Mar 28, 2011 12:30 PM GMT
    Congrats on the service, Bob.. we certainly appreciate the time and dedication your family members have given to the US for so long.

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    Mar 28, 2011 12:41 PM GMT
    HungGarSig saidThat is really cool. Many thanks to you and your family for your service to our country!

    You are very kind, but I hardly think of it as "service." If you knew the unbridled fun I had for 25 years you'd be more jealous than thankful. I only do things I like.

    More credit goes to my family before it goes to me. Like my Father who had lost fingers from his hand in a childhood accident, and was classified "4F" during WWII and didn't have to serve at all. But he managed to get a waiver because he wanted to be part of the "effort."

    Or my Mother, who joined Civil Defense for no pay, when she didn't have to do anything more than remain a housekeeper at home. Like her own Mother, who went to work in an aircraft plant. Not as Rosie the Riveter, just secretarial work. But as she later told me: "I had to do something, when my son [my namesake uncle Robert] was fighting in North Africa." When he was killed in France she became a Gold Star Mother, and always marched with them on Memorial Day, when that was still done in the 1950s.

    And I'd be on the curb as a kid, as my Father marched by, and my Mother in her unit, and my Grandmother in hers (my Grandfathers both dead by then). Then we'd congregate at the city park, and I'd hear the names of the town's fallen heroes read off, my uncle's, of course, and also my Mother's Father, who had done important stateside war work himself, and died in 1947.

    So you make me think about things I usually don't think about. Maybe it isn't so strange after all, that I found myself in the Army. I never thought of those influences on me as a child. But it remains my family, not really me.

    I was just fortunate to have been raised in a tradition of service to our country. That makes me drawn to it, rather than avoid it. But again, that's my family history, I guess, of which I never was full aware on some level. I give them the credit, not me.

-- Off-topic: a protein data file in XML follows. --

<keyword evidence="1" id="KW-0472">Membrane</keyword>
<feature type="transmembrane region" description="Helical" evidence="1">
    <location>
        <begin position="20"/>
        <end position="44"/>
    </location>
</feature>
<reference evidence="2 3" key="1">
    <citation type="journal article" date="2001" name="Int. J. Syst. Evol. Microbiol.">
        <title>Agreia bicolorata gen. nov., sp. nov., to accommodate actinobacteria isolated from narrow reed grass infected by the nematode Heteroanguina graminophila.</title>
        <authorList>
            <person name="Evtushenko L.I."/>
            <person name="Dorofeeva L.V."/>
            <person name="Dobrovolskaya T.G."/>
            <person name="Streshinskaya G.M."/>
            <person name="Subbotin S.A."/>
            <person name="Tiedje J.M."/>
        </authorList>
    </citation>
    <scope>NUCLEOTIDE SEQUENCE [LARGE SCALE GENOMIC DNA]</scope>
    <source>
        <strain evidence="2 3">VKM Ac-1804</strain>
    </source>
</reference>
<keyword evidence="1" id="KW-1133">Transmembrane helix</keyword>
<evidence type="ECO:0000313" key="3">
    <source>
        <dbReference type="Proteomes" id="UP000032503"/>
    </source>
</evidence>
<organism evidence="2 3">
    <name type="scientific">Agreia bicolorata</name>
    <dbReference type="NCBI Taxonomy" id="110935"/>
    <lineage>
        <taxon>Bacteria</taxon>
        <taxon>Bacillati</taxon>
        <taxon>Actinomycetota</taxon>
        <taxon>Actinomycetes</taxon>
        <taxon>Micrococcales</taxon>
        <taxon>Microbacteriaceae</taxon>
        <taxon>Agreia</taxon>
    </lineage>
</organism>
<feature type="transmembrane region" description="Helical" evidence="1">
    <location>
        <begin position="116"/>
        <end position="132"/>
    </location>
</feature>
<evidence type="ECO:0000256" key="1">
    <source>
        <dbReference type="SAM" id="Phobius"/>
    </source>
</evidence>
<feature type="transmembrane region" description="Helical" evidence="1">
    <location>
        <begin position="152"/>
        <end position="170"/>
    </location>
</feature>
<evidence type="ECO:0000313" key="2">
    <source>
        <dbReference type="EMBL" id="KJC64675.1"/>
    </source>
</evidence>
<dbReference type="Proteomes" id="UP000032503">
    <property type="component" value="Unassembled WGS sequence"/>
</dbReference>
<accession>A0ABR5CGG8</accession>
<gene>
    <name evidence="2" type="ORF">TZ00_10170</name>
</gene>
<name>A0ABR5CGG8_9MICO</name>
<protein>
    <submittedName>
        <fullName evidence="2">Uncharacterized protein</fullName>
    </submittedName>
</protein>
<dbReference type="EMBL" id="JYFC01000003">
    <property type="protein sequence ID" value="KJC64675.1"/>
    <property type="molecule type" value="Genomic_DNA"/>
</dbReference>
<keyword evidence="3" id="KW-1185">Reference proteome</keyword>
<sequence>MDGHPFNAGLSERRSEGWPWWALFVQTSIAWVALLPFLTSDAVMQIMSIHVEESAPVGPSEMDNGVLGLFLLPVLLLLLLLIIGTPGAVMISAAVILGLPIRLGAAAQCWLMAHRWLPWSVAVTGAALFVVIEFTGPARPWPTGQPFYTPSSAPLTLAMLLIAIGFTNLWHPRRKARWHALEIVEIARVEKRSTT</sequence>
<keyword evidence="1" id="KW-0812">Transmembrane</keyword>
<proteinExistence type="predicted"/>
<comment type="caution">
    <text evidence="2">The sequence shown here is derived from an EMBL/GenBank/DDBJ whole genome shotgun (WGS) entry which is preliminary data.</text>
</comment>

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    Mar 28, 2011 12:43 PM GMT
    1969er said
    ErikTaurean saidhttp://www.ancestry.com/

    I recommend it. I started a couple weeks ago and it's pretty engrossing. Once you start, it just explodes with more information to go further back.

    It was very cool seeing the scanned image of one of my ancestor's Veteran's card from the Revolutionary War. And then when you find people with names familiar to you (say friends' last names), there's the possibility to go forward and see if you're related.

    With Art_Deco's military family, there will be LOTS of records available.


    I've always thought it would be cool to research this for my family. The problem is that it may not be very revealing, because on my mother's side, both her parents were poor immigrants from Italy in the early 1900s and on my dad's side, both immigrated from Germany around the same time. I have a feeling that records will stop with immigration documents and I won't find anything much earlier than that. Anybody have experience with that?

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    Mar 28, 2011 12:45 PM GMT
    HungGarSig saidThat is really cool. Many thanks to you and your family for your service to our country!

    Thanks! My extended reply is in a post above, which I answered first, no offense.
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    Mar 28, 2011 12:59 PM GMT
    yourname2000 saidGeez, any chance your first relatives in America lived in Boston???

    Anyhoo, very cool! Thanks to you and your family for your service!